Sir Samuel White Baker, author and traveller who spent many months visiting Cyprus, observed his surroundings near the Monastery of Trooditissa:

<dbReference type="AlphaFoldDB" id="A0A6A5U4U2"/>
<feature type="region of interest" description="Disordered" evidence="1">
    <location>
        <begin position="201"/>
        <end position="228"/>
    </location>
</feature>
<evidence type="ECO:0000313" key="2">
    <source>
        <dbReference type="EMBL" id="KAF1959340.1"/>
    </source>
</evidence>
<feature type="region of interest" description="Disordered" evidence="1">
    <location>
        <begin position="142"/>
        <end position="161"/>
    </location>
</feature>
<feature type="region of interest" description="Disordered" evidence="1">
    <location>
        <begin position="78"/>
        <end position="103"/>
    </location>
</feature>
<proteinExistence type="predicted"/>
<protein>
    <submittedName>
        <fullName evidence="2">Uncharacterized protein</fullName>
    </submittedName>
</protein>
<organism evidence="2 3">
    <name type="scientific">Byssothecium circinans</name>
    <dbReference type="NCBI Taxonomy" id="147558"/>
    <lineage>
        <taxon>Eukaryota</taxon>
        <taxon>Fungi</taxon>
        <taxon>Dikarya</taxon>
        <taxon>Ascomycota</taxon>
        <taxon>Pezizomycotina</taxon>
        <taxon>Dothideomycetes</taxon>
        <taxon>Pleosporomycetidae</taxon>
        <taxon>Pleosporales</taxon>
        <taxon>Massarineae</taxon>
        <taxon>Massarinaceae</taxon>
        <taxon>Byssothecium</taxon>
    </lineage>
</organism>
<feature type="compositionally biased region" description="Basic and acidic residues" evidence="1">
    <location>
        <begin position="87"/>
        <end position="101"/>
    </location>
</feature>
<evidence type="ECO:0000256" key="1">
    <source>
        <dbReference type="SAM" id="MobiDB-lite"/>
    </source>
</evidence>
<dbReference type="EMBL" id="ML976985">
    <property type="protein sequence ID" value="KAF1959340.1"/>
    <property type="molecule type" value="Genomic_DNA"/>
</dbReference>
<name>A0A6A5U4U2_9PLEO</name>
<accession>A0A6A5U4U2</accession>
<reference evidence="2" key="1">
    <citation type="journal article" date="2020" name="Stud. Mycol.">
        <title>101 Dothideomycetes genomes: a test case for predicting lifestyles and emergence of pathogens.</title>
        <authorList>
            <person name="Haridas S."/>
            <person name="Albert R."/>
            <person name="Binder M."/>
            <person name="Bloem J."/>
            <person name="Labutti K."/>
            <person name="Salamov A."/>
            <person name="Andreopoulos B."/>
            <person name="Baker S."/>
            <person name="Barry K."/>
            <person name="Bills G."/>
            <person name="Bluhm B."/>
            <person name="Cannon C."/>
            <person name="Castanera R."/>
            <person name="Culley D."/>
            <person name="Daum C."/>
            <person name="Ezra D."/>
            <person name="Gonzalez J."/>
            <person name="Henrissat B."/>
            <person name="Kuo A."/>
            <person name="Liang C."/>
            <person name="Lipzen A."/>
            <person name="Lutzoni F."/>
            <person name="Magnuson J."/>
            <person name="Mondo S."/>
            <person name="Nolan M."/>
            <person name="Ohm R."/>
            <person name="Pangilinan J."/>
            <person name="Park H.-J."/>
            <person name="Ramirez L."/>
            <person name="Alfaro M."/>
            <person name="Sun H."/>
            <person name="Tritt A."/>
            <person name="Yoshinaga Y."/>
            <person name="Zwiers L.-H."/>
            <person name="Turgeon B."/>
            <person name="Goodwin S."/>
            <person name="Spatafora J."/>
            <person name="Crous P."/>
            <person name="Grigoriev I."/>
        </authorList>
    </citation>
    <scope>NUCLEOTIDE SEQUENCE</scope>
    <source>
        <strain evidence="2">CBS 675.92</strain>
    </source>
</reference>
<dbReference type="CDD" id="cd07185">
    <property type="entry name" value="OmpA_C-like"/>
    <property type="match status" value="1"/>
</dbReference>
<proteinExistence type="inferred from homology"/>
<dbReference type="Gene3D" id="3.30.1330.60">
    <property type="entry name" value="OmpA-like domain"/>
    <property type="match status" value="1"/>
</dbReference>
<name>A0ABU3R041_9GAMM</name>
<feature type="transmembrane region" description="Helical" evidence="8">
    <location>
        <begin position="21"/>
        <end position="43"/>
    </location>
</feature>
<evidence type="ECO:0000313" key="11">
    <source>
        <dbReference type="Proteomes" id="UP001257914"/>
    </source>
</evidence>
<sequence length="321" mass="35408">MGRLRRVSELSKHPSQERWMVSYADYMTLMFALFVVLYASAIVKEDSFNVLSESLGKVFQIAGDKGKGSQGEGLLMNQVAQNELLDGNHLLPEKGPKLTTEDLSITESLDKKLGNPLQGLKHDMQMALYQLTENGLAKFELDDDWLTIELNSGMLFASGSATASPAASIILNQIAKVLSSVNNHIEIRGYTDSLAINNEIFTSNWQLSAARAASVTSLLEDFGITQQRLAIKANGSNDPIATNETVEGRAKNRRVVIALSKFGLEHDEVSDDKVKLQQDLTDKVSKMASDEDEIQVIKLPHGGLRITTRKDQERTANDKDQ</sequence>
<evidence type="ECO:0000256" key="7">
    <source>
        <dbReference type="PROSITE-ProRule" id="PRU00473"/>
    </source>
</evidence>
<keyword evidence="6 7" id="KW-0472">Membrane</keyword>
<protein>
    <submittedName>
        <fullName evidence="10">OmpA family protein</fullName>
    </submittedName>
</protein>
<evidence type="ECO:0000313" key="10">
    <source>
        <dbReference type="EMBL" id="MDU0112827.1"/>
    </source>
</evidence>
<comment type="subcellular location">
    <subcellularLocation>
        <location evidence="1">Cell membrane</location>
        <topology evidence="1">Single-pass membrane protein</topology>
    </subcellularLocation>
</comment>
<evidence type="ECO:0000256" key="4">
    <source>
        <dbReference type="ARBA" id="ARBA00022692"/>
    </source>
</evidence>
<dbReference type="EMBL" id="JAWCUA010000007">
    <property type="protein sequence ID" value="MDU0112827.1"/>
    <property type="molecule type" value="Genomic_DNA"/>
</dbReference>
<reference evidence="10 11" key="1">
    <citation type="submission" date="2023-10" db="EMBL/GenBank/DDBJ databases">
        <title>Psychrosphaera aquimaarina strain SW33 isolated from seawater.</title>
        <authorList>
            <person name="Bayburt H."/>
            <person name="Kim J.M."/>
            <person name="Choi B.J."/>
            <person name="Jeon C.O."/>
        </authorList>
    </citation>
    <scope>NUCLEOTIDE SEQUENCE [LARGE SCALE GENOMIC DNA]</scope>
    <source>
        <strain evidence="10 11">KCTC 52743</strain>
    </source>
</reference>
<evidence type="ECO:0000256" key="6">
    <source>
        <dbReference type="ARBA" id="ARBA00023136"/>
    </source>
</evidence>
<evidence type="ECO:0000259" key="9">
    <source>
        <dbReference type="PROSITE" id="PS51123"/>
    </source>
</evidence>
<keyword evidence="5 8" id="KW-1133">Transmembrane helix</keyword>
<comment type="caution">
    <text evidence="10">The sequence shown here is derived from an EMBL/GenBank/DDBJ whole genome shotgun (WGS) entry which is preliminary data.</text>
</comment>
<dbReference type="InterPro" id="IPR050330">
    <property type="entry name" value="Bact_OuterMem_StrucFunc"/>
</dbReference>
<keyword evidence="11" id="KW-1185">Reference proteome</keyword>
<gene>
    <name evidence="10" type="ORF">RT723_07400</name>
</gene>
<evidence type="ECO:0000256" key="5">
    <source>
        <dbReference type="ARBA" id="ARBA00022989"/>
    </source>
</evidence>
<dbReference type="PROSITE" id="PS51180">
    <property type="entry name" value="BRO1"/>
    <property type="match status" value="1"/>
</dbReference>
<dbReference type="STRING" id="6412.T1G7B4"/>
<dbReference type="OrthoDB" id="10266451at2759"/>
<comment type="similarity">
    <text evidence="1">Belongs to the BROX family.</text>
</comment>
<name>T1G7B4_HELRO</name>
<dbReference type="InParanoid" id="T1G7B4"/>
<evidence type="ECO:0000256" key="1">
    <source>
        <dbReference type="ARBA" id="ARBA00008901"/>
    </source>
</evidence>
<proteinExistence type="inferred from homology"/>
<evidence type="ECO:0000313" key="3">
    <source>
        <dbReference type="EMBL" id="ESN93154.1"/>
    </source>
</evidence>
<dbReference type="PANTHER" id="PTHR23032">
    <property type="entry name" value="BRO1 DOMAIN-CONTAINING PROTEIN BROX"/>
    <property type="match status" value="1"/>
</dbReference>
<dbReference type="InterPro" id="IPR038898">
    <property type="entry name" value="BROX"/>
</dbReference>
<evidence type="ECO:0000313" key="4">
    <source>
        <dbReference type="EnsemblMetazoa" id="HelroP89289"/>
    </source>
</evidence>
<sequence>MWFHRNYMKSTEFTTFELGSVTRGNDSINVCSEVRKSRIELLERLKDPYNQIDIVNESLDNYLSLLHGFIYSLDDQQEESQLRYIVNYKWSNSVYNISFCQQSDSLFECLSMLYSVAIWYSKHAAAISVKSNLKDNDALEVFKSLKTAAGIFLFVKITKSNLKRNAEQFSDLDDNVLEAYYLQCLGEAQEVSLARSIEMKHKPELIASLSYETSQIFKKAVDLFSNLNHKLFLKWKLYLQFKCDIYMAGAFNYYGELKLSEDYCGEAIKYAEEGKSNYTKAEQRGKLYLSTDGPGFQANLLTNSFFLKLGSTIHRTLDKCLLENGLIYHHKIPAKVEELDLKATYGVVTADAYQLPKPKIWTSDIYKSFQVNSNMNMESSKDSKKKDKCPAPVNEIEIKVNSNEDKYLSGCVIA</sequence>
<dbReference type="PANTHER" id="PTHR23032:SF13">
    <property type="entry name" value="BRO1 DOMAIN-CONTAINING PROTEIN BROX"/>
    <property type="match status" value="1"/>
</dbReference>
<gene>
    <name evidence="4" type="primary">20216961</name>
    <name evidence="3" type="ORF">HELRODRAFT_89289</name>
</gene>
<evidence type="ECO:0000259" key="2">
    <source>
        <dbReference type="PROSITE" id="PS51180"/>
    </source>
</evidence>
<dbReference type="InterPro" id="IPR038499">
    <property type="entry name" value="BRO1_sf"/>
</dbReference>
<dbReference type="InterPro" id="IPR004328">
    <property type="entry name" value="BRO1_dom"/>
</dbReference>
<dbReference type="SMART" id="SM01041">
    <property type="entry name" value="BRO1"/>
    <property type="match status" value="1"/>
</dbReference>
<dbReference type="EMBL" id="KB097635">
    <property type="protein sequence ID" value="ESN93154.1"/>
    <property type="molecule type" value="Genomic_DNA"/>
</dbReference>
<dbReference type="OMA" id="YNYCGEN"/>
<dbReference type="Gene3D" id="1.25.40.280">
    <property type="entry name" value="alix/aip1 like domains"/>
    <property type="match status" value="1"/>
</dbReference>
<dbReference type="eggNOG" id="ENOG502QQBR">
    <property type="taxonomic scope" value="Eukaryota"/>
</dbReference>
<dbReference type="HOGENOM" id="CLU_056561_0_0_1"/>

On arrival at the top of the ridge above the monastery the view was superb. We looked down a couple of thousand feet into the deep and narrow valleys rich in vineyards; the mountains rose in dark masses upon the western side, covered with pine forests, which at this distance did not exhibit the mutilations of the axe. At this early hour the sea was blue and clear, as the sun had not yet heated the air and produced the usual haze which destroys the distant views: and the tops of the lower mountains above Omodos and Chilani appeared almost close beneath upon the south, their vine-covered surface producing a rich contrast to the glaring white marls that were cleared for next year’s planting. The top of Troodos was not visible, as we continued the ascent along the ridge, with the great depths of ravines and pine-covered steeps upon either side, but several imposing heights in front, and upon the right, seemed to closely rival the true highest point.